SOCIETY FOR FRENCH HISTORICAL STUDIES
Annual meeting, 8–10 March 2001. The annual meeting of the Society for French Historical Studies will take place at the University of North Carolina at Chapel Hill. Special events include exhibits of French art and rare French books at the university’s Ackland Art Museum and Wilson Library.
A plenary session featuring Professors Eric Fassin (Ecole Normale Supérieure) and Richard Kuisel (Georgetown University) will examine the recent history and problems of French American cross-cultural perceptions, conflicts, and stereotypes. Other visitors from France will participate in various sessions and panels, and Professor Robert Forster (Johns Hopkins University, emeritus) will speak at a concluding banquet on the new global perspectives influencing the study of French history. Conference participants will be invited to attend a special concert with musicians from Francophone regions of West Africa.
In addition to papers on a wide range of topics in French history, the conference will provide a distinctive, new “salon-style” format at the 9 March lunch. A host at each table will lead a conversation on a specific theme, era, or problem in French history, and everyone will have the opportunity to add a bon mot. Participants will select a thematic table when they sign up for lunch.
For more information contact Professors Lloyd Kramer and Donald Reid, History Department, CB 3195, University of North Carolina, Chapel Hill, NC 27599, or visit the conference Web site at www.unc.edu/depts/history/faculty/sfhs.html.
VISUAL ARTS IN THE WRITING OF FRENCH HISTORY
Call for submissions. The editors of French Historical Studies seek contributions for a special issue that focuses on the visual arts in the writing of French history. Submissions dealing with any period of French history, from the Middle Ages to the present, and with any aspect of the visual sphere are welcome, as are all disciplinary or theoretical perspectives compatible with the journal’s historical orientation. We are especially interested in interdisciplinary articles that consider visual culture, broadly defined, as a dynamic field of exchange between political, economic, social, and cultural history, and in articles that take these categories not as fixed but as mutually constitutive. Although we expect that most of the contributions will be based on primary sources, we also hope that they will offer some reflection on the visual as a category of historical analysis. Theoretical, methodological, and historiographical articles on the relationship between the disciplinary practices of history and art history, with [End Page 135] specific reference to France, are also welcome. Authors should indicate in a cover letter that they intend the article for the special issue on visual culture; the journal’s standard review policy will apply. Manuscripts should be submitted to the editors by 1 October 2001.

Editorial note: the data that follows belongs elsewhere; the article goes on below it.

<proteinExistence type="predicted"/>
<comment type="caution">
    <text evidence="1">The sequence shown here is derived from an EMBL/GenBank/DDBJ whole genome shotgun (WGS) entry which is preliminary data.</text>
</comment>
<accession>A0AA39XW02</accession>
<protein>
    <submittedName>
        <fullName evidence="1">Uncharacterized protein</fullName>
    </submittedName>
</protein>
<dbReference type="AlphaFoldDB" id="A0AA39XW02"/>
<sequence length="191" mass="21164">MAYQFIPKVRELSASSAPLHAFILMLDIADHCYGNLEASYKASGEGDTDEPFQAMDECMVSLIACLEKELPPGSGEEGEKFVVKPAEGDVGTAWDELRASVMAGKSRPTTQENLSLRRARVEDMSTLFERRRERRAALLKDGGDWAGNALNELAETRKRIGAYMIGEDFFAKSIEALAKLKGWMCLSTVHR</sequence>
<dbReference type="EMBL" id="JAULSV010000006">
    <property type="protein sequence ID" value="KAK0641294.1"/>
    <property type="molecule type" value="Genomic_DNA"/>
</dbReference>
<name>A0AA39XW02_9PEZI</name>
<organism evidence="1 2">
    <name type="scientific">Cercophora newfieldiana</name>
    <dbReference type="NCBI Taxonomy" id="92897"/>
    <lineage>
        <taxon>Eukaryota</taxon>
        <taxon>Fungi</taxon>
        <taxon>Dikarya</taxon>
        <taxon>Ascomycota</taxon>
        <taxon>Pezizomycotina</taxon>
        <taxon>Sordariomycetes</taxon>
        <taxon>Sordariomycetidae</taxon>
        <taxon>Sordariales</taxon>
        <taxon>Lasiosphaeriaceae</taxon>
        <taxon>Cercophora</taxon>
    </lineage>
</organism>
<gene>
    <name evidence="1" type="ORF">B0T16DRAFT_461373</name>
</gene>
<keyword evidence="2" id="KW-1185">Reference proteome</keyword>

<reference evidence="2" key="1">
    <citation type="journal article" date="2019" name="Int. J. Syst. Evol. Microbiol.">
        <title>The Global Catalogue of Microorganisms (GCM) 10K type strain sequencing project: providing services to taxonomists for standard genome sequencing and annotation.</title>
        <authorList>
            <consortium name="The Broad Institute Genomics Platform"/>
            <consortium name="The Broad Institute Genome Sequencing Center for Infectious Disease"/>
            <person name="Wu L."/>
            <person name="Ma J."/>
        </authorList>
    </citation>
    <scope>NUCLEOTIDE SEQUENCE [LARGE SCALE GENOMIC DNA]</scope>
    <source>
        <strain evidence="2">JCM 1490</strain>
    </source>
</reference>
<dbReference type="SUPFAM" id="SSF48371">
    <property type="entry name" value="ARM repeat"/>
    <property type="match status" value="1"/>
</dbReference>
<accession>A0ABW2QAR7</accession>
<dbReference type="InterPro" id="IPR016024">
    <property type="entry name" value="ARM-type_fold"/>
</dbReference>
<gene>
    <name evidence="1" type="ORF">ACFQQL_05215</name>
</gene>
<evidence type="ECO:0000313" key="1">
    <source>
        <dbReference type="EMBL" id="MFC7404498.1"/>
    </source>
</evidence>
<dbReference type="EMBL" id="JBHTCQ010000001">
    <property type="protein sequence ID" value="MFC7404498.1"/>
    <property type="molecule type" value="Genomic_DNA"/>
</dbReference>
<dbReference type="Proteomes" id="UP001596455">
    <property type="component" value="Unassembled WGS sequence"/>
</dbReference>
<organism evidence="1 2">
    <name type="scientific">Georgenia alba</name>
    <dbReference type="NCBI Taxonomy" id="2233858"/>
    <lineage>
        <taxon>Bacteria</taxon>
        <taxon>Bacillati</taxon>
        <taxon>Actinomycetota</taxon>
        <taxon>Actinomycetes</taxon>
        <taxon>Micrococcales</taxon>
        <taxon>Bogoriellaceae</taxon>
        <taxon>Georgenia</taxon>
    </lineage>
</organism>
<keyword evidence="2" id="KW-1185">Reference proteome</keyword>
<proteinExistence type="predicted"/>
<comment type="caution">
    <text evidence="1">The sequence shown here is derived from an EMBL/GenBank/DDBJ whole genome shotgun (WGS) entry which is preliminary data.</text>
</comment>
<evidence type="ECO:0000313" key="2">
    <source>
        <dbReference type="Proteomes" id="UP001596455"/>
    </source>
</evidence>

WHAT IS COLONIAL HISTORY?
Call for submissions. The editors of French Historical Studies seek contributions for a special issue that focuses on the history of French colonialism and the writing of that history. France’s colonial past has begun to attract considerable attention from French historians. Yet its earlier marginal status, combined with the convention of training scholars in only one national history, has left the contours of this emerging field ambiguous. What is colonial history, in the French context? Was activity in the colonies critical to developments (political, cultural, and other) in France? If so, how do we reintegrate colonialism into the history of the metropole without disenfranchising the formerly colonized? Or is all colonial history necessarily transnational history, which French historians must now learn to write? Finally, how can postcolonial, literary, and gender theories be used most effectively by historians interested in French colonialism?
Submissions dealing with any aspect of colonialism are welcome, as are all disciplinary or theoretical perspectives compatible with the journal’s historical orientation. We are especially interested in articles that not only examine a particular facet of French colonialism but also reflect on the author’s approach to the topic. Although we expect that most of the contributions will be based on primary sources, we welcome theoretical, methodological, and historiographical articles on the relationship between the national and the colonial and/or between the “old” colonial history and the “new.” Authors should indicate in...